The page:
Sometimes the Lord Jesus tells his Church his love thoughts. “He does not think it enough behind her back to tell it, but in her very presence he says, ‘Thou art all fair, my love.’ It is true, this is not his ordinary method; he is a wise lover, and knows when to keep back the intimation of love and when to let it out; but there are times when he will make no secret of it; times when he will put it beyond all dispute in the souls of his people” (R. Erskine’s Sermons). The Holy Spirit is often pleased, in a most gracious manner, to witness with our spirits of the love of Jesus. He takes of the things of Christ and reveals them unto us. No voice is heard from the clouds, and no vision is seen in the night, but we have a testimony more sure than either of these. If an angel should fly from heaven and inform the saint personally of the Saviour’s love to him, the evi…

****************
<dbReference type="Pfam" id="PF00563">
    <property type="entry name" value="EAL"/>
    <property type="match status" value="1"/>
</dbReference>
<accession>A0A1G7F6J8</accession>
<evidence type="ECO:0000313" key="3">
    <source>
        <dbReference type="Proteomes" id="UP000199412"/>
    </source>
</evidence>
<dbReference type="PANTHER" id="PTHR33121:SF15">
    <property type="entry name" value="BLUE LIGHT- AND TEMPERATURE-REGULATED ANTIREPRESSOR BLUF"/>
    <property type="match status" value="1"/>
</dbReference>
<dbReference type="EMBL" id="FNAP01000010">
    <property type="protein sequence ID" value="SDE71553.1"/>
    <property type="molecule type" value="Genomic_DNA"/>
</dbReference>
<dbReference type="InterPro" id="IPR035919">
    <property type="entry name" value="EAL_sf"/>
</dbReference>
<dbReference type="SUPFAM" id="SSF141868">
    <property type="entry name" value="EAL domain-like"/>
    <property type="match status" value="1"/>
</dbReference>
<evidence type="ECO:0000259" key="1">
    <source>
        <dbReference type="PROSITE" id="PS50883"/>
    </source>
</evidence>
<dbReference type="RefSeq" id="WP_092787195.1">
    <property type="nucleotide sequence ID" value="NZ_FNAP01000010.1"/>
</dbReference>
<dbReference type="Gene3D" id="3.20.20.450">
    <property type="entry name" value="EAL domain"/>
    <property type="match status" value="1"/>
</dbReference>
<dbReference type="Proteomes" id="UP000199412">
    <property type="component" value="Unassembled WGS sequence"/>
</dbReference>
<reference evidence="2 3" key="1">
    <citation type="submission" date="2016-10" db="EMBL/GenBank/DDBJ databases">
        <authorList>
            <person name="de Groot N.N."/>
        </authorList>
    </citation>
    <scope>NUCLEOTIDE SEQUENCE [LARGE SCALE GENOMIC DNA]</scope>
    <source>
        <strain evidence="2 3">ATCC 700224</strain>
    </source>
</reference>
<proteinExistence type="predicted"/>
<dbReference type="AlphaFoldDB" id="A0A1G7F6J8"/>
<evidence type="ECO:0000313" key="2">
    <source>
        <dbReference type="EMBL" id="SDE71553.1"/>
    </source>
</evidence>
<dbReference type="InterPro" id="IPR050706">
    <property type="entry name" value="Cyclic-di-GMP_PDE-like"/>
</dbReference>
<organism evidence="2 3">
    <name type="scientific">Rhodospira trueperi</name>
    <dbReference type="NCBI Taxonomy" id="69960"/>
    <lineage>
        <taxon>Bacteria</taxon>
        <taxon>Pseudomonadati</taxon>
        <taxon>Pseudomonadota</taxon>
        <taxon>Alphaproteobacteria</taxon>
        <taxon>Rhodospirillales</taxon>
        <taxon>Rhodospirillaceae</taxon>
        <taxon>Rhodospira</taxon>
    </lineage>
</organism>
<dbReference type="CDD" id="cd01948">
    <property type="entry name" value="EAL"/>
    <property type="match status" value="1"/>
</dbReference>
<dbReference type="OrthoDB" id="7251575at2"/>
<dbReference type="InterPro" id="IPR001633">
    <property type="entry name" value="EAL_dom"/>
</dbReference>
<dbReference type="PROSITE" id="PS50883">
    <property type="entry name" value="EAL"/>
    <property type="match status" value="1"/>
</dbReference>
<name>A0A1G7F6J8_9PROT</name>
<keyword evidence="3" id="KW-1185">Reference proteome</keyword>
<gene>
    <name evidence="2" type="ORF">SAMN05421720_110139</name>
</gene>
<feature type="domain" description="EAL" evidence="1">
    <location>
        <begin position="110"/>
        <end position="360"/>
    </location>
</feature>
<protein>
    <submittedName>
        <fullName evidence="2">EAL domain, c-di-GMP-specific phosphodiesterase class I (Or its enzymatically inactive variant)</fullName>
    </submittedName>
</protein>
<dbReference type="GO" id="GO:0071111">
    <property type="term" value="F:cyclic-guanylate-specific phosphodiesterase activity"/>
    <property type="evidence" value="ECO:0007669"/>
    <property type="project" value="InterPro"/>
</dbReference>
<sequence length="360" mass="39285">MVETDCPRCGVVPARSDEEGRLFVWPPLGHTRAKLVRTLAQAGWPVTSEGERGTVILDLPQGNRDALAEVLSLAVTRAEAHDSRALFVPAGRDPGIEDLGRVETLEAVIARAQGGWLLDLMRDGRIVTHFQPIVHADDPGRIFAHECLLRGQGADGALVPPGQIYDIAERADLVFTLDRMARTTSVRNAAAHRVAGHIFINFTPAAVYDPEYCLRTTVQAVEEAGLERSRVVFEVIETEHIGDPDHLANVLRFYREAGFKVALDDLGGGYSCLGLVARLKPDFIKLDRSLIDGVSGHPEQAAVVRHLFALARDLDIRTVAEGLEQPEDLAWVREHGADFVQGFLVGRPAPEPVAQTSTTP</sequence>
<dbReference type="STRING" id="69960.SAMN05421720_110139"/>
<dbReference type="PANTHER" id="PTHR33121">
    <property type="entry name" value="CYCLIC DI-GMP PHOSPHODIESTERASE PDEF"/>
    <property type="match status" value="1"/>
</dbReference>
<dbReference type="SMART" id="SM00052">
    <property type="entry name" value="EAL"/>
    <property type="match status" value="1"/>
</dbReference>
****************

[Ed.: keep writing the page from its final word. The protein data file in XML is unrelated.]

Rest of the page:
Connect the Testaments: A One-Year Daily Devotional with Bible Reading Plan

December 20: Looking to God and Others
Jeremiah 37:1–38:28; Romans 9:1–12; Proverbs 23:19–35

We have a natural tendency to be concerned with our own condition. As redeemed people, God is transforming us from being self-centered people—concerned with our own ambitions—to other-centered people who want to see God’s work done in and around us. Sometimes even our spiritual concerns point us inward. But God’s work in us shouldn’t be just about us.

Paul sets a startling example in his concern for those who hadn't come to know Christ: “I am telling the truth in Christ—I am not lying; my conscience bears witness to me in the Holy Spirit—that my grief is great and there is constant distress in my heart. For I could wish myself to be accursed from Christ for the sake of my brothers, my fellow countrymen according to the flesh” (Rom 9:1–3).

Although he was called especially to be an apostle to the Gentiles, Paul was deeply concerned about the spiritual state of the Jewish people—his own peopl…